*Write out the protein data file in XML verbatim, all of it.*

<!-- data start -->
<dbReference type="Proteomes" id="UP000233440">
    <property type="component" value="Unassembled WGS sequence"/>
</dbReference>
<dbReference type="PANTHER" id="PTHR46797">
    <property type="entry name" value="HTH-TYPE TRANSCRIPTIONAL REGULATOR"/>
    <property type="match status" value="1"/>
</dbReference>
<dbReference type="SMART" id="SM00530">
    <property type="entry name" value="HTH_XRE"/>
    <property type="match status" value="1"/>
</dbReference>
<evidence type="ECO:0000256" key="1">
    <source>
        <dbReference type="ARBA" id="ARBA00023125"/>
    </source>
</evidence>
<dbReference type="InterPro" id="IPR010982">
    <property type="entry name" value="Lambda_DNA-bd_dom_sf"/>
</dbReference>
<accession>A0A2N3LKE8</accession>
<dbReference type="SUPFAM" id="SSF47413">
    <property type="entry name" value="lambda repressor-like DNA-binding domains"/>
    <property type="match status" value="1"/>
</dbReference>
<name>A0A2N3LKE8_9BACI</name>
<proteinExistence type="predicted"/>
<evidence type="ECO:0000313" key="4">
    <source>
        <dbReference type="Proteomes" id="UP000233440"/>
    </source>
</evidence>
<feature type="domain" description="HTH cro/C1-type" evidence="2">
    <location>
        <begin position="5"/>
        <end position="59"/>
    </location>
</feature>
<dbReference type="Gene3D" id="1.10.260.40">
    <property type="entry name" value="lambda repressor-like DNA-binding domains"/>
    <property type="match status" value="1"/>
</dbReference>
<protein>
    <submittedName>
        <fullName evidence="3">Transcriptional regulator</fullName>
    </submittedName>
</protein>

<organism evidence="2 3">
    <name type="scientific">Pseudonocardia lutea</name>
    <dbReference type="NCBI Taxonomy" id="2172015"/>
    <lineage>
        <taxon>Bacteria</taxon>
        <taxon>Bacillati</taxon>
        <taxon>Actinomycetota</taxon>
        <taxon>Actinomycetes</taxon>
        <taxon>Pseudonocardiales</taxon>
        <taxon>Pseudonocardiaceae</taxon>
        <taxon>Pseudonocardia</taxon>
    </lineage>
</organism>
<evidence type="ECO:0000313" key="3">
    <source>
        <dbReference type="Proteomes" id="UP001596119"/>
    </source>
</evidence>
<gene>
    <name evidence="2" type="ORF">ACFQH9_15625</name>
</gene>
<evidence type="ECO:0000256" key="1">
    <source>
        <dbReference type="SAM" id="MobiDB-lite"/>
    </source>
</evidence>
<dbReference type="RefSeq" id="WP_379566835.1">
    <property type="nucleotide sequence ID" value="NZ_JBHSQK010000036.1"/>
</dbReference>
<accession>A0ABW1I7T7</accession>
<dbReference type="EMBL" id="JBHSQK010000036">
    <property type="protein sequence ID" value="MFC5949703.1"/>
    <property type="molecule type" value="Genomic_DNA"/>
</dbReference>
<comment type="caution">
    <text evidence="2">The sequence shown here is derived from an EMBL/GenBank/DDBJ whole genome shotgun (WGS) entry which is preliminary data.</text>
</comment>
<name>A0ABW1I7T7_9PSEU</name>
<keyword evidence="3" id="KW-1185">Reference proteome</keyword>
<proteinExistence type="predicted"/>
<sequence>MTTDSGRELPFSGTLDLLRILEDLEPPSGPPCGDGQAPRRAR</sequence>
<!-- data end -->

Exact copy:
<dbReference type="Proteomes" id="UP000233440">
    <property type="component" value="Unassembled WGS sequence"/>
</dbReference>
<dbReference type="PANTHER" id="PTHR46797">
    <property type="entry name" value="HTH-TYPE TRANSCRIPTIONAL REGULATOR"/>
    <property type="match status" value="1"/>
</dbReference>
<dbReference type="SMART" id="SM00530">
    <property type="entry name" value="HTH_XRE"/>
    <property type="match status" value="1"/>
</dbReference>
<evidence type="ECO:0000256" key="1">
    <source>
        <dbReference type="ARBA" id="ARBA00023125"/>
    </source>
</evidence>
<dbReference type="InterPro" id="IPR010982">
    <property type="entry name" value="Lambda_DNA-bd_dom_sf"/>
</dbReference>
<accession>A0A2N3LKE8</accession>
<dbReference type="SUPFAM" id="SSF47413">
    <property type="entry name" value="lambda repressor-like DNA-binding domains"/>
    <property type="match status" value="1"/>
</dbReference>
<name>A0A2N3LKE8_9BACI</name>
<proteinExistence type="predicted"/>
<evidence type="ECO:0000313" key="4">
    <source>
        <dbReference type="Proteomes" id="UP000233440"/>
    </source>
</evidence>
<feature type="domain" description="HTH cro/C1-type" evidence="2">
    <location>
        <begin position="5"/>
        <end position="59"/>
    </location>
</feature>
<dbReference type="Gene3D" id="1.10.260.40">
    <property type="entry name" value="lambda repressor-like DNA-binding domains"/>
    <property type="match status" value="1"/>
</dbReference>
<protein>
    <submittedName>
        <fullName evidence="3">Transcriptional regulator</fullName>
    </submittedName>
</protein>

<organism evidence="2 3">
    <name type="scientific">Pseudonocardia lutea</name>
    <dbReference type="NCBI Taxonomy" id="2172015"/>
    <lineage>
        <taxon>Bacteria</taxon>
        <taxon>Bacillati</taxon>
        <taxon>Actinomycetota</taxon>
        <taxon>Actinomycetes</taxon>
        <taxon>Pseudonocardiales</taxon>
        <taxon>Pseudonocardiaceae</taxon>
        <taxon>Pseudonocardia</taxon>
    </lineage>
</organism>
<evidence type="ECO:0000313" key="3">
    <source>
        <dbReference type="Proteomes" id="UP001596119"/>
    </source>
</evidence>
<gene>
    <name evidence="2" type="ORF">ACFQH9_15625</name>
</gene>
<evidence type="ECO:0000256" key="1">
    <source>
        <dbReference type="SAM" id="MobiDB-lite"/>
    </source>
</evidence>
<dbReference type="RefSeq" id="WP_379566835.1">
    <property type="nucleotide sequence ID" value="NZ_JBHSQK010000036.1"/>
</dbReference>
<accession>A0ABW1I7T7</accession>
<dbReference type="EMBL" id="JBHSQK010000036">
    <property type="protein sequence ID" value="MFC5949703.1"/>
    <property type="molecule type" value="Genomic_DNA"/>
</dbReference>
<comment type="caution">
    <text evidence="2">The sequence shown here is derived from an EMBL/GenBank/DDBJ whole genome shotgun (WGS) entry which is preliminary data.</text>
</comment>
<name>A0ABW1I7T7_9PSEU</name>
<keyword evidence="3" id="KW-1185">Reference proteome</keyword>
<proteinExistence type="predicted"/>
<sequence>MTTDSGRELPFSGTLDLLRILEDLEPPSGPPCGDGQAPRRAR</sequence>